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Wit that shall make thy name to last,
When Tarleton's jests are rotten,
Shall all be quite forgotten. A Way to tell who must be your Husband.—“Take a St. Thomas's onion, pare it, and lay it on a clean handkerchief under your pillow; put on a clean smock, and as you lie down, lay your arms abroad, and say these words :
Good St. Thomas, do me right,
And in my arms may him embrace. Then, lying on thy back with thy arms abroad, go to sleep as soon as you can, and in your first sleep you shall dream of him who is to be your husband, and he will come and offer to kiss you; do not hinder him, but catch him in thy arms, and strive to hold him, for that is he. This I have tried, and it was proved true. Yet I have another pretty way for a maid to know her sweetheart, which is as follows :- Take a summer apple of the best fruit, stick pins close into the apple to the head, and as you stick them, take notice which of them is the middlemost, and give it what name you fancy; put it into thy left hand glove, and lay it under thy pillow on Saturday night after thou gettest into bed; then clap thy hands together, and say these words :--
If thou be he that must have me,
To be thy wedded bride,
This night to my bedside.”-(pp. 10-11.)
20. THE HISTORY OF THOMAS OF READING, AND
OTHER WORTHY CLOTHIERS OF ENGLAND, setting forth their mirth, great riches, and hospitality to the poor, and the great favour they gained with their Prince. Concluding with the woeful death of Thomas of Reading, who was murdered by his host. 12mo. London, Aldermary Church-yard,
n. d. An abridgement from the larger history by Deloney, 4to. 1632, which has been reprinted by Mr. Thoms. On the title is the annexed cut of a barber's shop:
It is a curious illustration of the old custom of the person who was waiting for his turn playing on the ghittern. There are innumerable allusions to this practice in our old dramatists :-“A barber's cittern for every serving-man to play upon”, Dekker's Honest Whore, Second Part, 1630. Stubbes, 1583, mentioning barbers and shaving, says :—“You shall have also your orient perfumes for your nose, your fragrant
waters for your face, wherewith you shall bee all to besprinkled: your musicke againe and pleasant harmonie shall sound in your eares, and all to tickle the same with vaine delight.”
21. THE HISTORY OF LAWRENCE Lazy, containing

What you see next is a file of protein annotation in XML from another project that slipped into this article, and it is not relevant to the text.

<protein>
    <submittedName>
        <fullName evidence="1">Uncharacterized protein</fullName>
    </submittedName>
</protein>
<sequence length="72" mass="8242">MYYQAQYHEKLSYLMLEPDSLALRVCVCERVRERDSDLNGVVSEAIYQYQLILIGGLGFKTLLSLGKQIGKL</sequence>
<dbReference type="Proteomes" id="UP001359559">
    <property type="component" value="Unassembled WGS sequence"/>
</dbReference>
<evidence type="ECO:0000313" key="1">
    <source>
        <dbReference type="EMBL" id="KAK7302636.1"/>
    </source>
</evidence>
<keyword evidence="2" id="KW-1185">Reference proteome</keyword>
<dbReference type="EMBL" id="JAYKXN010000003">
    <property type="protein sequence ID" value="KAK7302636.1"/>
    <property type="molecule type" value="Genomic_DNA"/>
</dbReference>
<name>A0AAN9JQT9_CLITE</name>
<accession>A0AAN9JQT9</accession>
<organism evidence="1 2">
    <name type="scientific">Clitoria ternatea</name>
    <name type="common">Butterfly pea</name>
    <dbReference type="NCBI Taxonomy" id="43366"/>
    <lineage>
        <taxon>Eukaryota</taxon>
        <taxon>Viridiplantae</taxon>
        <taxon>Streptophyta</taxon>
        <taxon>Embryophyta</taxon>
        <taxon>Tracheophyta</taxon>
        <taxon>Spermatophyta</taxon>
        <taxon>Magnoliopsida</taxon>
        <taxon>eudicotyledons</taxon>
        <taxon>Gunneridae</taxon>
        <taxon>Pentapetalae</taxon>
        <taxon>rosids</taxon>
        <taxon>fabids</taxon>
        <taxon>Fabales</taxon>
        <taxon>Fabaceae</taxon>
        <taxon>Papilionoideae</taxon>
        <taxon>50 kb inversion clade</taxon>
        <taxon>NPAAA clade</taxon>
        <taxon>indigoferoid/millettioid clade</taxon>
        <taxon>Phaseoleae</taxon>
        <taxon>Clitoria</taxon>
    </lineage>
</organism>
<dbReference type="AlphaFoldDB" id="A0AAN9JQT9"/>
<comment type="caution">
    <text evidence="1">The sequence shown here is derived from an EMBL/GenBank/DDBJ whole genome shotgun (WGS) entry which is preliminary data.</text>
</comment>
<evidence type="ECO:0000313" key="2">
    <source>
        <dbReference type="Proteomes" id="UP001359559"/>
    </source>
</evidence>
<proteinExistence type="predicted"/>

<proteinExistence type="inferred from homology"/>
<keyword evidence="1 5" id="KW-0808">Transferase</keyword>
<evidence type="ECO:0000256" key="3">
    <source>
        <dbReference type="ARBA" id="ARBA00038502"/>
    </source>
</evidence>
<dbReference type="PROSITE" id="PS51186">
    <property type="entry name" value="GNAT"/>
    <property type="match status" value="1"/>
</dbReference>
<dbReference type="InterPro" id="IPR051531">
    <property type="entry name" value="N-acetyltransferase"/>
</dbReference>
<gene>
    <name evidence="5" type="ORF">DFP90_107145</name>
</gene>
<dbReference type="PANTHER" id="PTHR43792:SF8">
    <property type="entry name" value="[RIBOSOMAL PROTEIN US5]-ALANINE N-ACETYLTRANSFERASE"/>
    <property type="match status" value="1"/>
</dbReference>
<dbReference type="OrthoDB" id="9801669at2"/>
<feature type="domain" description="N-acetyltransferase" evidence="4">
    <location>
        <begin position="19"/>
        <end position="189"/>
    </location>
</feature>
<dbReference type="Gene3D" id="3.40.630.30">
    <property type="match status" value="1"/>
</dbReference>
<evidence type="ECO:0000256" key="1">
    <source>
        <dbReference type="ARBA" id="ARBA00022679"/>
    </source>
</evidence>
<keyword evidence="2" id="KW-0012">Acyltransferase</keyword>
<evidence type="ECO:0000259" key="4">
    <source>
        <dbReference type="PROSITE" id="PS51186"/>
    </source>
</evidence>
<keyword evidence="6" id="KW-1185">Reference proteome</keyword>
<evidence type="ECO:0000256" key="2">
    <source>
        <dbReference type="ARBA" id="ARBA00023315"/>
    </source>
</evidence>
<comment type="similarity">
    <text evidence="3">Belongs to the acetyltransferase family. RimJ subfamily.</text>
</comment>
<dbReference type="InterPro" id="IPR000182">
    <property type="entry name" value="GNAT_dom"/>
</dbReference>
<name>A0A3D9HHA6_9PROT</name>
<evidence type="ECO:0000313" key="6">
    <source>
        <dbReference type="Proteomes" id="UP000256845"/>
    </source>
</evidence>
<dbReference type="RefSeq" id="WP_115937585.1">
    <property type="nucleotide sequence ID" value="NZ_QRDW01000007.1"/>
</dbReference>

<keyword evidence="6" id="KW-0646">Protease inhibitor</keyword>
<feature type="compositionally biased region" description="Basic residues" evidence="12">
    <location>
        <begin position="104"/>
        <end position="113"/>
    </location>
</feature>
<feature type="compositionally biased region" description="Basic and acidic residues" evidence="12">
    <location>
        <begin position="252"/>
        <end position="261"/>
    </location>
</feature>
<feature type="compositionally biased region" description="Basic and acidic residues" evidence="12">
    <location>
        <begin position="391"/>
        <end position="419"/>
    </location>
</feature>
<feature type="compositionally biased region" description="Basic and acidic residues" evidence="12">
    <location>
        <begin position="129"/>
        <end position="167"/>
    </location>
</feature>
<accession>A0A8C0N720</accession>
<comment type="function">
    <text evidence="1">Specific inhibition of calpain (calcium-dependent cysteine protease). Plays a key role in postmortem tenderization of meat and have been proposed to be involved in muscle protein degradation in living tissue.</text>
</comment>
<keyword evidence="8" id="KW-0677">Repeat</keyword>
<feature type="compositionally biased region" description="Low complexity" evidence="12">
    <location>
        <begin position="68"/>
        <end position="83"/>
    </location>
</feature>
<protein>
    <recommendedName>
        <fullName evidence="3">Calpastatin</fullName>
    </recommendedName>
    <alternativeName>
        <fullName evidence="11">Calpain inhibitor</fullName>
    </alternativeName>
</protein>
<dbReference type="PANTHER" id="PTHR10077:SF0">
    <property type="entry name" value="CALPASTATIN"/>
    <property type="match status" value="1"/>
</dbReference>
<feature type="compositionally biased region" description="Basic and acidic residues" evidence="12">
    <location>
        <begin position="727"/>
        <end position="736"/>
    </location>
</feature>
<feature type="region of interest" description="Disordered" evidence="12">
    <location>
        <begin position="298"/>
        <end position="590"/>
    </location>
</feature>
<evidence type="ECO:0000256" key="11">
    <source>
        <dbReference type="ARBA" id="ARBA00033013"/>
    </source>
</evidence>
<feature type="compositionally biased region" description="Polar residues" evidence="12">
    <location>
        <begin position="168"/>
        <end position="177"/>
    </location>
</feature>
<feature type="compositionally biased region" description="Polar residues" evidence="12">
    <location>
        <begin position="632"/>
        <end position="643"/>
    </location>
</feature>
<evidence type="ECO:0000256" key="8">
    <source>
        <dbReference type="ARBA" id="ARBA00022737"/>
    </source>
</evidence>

his Birth and slothful breeding; how he served the Schoolmaster, his Wife, the Squire's Cook, and the Farmer, which, by the laws of Lubberland, was accounted High Treason; his Arraignment and Trial, and happy deliverance from the many treasons laid to his charge. 12mo. London,
Aldermary Church-yard, n. d. The following are the titles of the chapters :-1. Of his birth and heavy breeding, and of his being carried to school. 2. Of Lawrence's falling asleep in a grove, and so losing his walking mates; of his meeting with an old man, who gave him a charm with which he wrought many wonders. 3. How Lawrence served his master, and then made his escape. 4. Of his causing a gentleman's cook to lose his place. 5. The trick he served a country farmer, who would not give him the least morsel of meat. 6. Lawrence is taken and sent to Lubberland Castle. 7. Lawrence's Trial in the Town-hall of Never-work, and of his coming off at last with flying colours. This edition was printed about 1780, but it was a much earlier production, and is thus alluded to in a curious MS., called Great Britan's Honycombe, 1712 :—“There was a gentleman that had two sons : the one was gifted to rise very early in the morning, and goe out about his lawfull
occasions; and his other son, having too much blood of the Lawrences in him, which occasioned a very lazy habit in him that he could not finde in his heart to rise in a morning before ten or eleven of the clock, notwithstanding his father's often calling him, which availed nothing, for Lawrence had made too deep an impression into his constitution.”
22. Doctor MERRYMAN, OR NOTHING BUT Mirth, being a Poesy of Pleasant Poems and Witty
Jests. 12mo. London, Bow-Church Yard, n. d. This piece is copied from an old work, called “ Democritus, or Doctor Merryman his medecines against melancholy humors, written by S. R.: Printed for John Deane, and are to be sold at his shop at Templebarre under the gate”, n. d., but entered on the registers of the Stationers' Company, Oct. 24th, 1607. There was also an edition in 1681, 4to. This is by Samuel Rowlands, the author of various other pieces. There are some omissions in this tract, and the two pieces at the end, the Savage and the Beggars, are not in the original edition. I extract the following, chiefly because it contains the remarkable phrase “naked gull," affording a better example of it than the commentators have produced. See Timon of Athens, act ii, scene 1.
A country fellow had a dream
which did his mind amaze;
and thus to her he says:
O, woman, rise and help your goose,
for even the best we have Is presently at point to die,
unless her life you save. On either side of her I see
an hungry fox doth sit ; But staying upon courtesy,
who shall begin first bit.
I can your dream expound;
I instantly have found.
which in your dream you saw,
in going still to law.
and they do feathers pull ;
a bare and naked gull !
thou art just in the right;
how they begin to bite.
23. A PLEASANT AND DELIGHTFUL DIALOGUE BE
TWEEN HONEST JOHN AND LOVING KATE, with the contrivance of their marriage, and way to get a livelihood.
Readers, here's a loving pair
Since heart to each other give. 12mo. Leicester, c. 1760.